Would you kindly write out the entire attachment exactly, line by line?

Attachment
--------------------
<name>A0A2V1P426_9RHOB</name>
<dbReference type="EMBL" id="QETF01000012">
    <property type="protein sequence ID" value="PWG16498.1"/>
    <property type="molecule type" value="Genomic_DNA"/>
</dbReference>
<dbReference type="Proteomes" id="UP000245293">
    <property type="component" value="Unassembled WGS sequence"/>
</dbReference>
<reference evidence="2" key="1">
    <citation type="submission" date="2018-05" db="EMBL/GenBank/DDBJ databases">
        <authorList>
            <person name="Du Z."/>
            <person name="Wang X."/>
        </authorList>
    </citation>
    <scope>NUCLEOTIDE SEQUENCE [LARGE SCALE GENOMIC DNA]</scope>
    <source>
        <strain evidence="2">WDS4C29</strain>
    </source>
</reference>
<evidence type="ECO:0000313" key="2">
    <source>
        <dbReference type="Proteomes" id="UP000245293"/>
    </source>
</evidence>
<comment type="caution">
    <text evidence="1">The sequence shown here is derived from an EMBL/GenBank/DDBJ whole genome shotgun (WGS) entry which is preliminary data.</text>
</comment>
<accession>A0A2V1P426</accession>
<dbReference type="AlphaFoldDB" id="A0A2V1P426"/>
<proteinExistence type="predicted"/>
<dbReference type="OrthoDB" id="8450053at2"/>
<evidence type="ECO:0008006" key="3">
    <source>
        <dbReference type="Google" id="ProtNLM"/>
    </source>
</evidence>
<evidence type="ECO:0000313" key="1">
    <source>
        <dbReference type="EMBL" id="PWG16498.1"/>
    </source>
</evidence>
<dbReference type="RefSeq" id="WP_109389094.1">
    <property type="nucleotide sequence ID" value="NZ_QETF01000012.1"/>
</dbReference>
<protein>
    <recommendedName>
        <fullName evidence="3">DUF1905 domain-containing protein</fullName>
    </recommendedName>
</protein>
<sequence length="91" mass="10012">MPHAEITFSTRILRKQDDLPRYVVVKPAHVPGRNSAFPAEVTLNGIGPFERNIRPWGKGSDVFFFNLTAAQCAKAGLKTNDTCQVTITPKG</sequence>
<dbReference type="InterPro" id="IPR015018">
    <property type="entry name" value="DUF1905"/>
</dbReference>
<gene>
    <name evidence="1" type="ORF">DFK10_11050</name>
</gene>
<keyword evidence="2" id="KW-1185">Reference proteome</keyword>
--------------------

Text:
<name>A0A2V1P426_9RHOB</name>
<dbReference type="EMBL" id="QETF01000012">
    <property type="protein sequence ID" value="PWG16498.1"/>
    <property type="molecule type" value="Genomic_DNA"/>
</dbReference>
<dbReference type="Proteomes" id="UP000245293">
    <property type="component" value="Unassembled WGS sequence"/>
</dbReference>
<reference evidence="2" key="1">
    <citation type="submission" date="2018-05" db="EMBL/GenBank/DDBJ databases">
        <authorList>
            <person name="Du Z."/>
            <person name="Wang X."/>
        </authorList>
    </citation>
    <scope>NUCLEOTIDE SEQUENCE [LARGE SCALE GENOMIC DNA]</scope>
    <source>
        <strain evidence="2">WDS4C29</strain>
    </source>
</reference>
<evidence type="ECO:0000313" key="2">
    <source>
        <dbReference type="Proteomes" id="UP000245293"/>
    </source>
</evidence>
<comment type="caution">
    <text evidence="1">The sequence shown here is derived from an EMBL/GenBank/DDBJ whole genome shotgun (WGS) entry which is preliminary data.</text>
</comment>
<accession>A0A2V1P426</accession>
<dbReference type="AlphaFoldDB" id="A0A2V1P426"/>
<proteinExistence type="predicted"/>
<dbReference type="OrthoDB" id="8450053at2"/>
<evidence type="ECO:0008006" key="3">
    <source>
        <dbReference type="Google" id="ProtNLM"/>
    </source>
</evidence>
<evidence type="ECO:0000313" key="1">
    <source>
        <dbReference type="EMBL" id="PWG16498.1"/>
    </source>
</evidence>
<dbReference type="RefSeq" id="WP_109389094.1">
    <property type="nucleotide sequence ID" value="NZ_QETF01000012.1"/>
</dbReference>
<protein>
    <recommendedName>
        <fullName evidence="3">DUF1905 domain-containing protein</fullName>
    </recommendedName>
</protein>
<sequence length="91" mass="10012">MPHAEITFSTRILRKQDDLPRYVVVKPAHVPGRNSAFPAEVTLNGIGPFERNIRPWGKGSDVFFFNLTAAQCAKAGLKTNDTCQVTITPKG</sequence>
<dbReference type="InterPro" id="IPR015018">
    <property type="entry name" value="DUF1905"/>
</dbReference>
<gene>
    <name evidence="1" type="ORF">DFK10_11050</name>
</gene>
<keyword evidence="2" id="KW-1185">Reference proteome</keyword>